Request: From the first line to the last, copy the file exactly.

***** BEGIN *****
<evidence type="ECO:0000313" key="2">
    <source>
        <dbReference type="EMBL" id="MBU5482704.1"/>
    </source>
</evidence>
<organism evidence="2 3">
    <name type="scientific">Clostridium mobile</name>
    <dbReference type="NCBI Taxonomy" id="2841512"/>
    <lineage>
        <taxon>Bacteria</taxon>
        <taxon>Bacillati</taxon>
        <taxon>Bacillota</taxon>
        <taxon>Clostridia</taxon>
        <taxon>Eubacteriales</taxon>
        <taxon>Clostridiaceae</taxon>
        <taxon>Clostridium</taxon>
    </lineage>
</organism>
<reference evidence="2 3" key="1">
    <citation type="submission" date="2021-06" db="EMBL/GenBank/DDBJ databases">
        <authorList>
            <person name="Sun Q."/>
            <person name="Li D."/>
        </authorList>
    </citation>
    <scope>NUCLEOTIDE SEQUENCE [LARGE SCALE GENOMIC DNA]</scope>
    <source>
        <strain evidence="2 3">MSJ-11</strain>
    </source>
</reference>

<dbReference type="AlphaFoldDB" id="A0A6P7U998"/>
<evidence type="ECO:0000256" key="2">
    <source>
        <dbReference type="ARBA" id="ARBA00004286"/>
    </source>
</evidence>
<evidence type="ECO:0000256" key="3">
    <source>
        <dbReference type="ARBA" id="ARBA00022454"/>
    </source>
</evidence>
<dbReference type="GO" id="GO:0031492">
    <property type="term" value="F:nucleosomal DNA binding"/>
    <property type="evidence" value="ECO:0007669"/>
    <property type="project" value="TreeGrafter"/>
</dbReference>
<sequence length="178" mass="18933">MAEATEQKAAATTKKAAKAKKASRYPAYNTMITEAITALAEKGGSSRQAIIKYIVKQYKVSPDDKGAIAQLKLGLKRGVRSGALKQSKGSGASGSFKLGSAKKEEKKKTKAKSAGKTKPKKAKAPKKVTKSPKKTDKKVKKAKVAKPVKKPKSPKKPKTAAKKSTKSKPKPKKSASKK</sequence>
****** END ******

<evidence type="ECO:0000313" key="2">
    <source>
        <dbReference type="EMBL" id="MBU5482704.1"/>
    </source>
</evidence>
<organism evidence="2 3">
    <name type="scientific">Clostridium mobile</name>
    <dbReference type="NCBI Taxonomy" id="2841512"/>
    <lineage>
        <taxon>Bacteria</taxon>
        <taxon>Bacillati</taxon>
        <taxon>Bacillota</taxon>
        <taxon>Clostridia</taxon>
        <taxon>Eubacteriales</taxon>
        <taxon>Clostridiaceae</taxon>
        <taxon>Clostridium</taxon>
    </lineage>
</organism>
<reference evidence="2 3" key="1">
    <citation type="submission" date="2021-06" db="EMBL/GenBank/DDBJ databases">
        <authorList>
            <person name="Sun Q."/>
            <person name="Li D."/>
        </authorList>
    </citation>
    <scope>NUCLEOTIDE SEQUENCE [LARGE SCALE GENOMIC DNA]</scope>
    <source>
        <strain evidence="2 3">MSJ-11</strain>
    </source>
</reference>

<dbReference type="AlphaFoldDB" id="A0A6P7U998"/>
<evidence type="ECO:0000256" key="2">
    <source>
        <dbReference type="ARBA" id="ARBA00004286"/>
    </source>
</evidence>
<evidence type="ECO:0000256" key="3">
    <source>
        <dbReference type="ARBA" id="ARBA00022454"/>
    </source>
</evidence>
<dbReference type="GO" id="GO:0031492">
    <property type="term" value="F:nucleosomal DNA binding"/>
    <property type="evidence" value="ECO:0007669"/>
    <property type="project" value="TreeGrafter"/>
</dbReference>
<sequence length="178" mass="18933">MAEATEQKAAATTKKAAKAKKASRYPAYNTMITEAITALAEKGGSSRQAIIKYIVKQYKVSPDDKGAIAQLKLGLKRGVRSGALKQSKGSGASGSFKLGSAKKEEKKKTKAKSAGKTKPKKAKAPKKVTKSPKKTDKKVKKAKVAKPVKKPKSPKKPKTAAKKSTKSKPKPKKSASKK</sequence>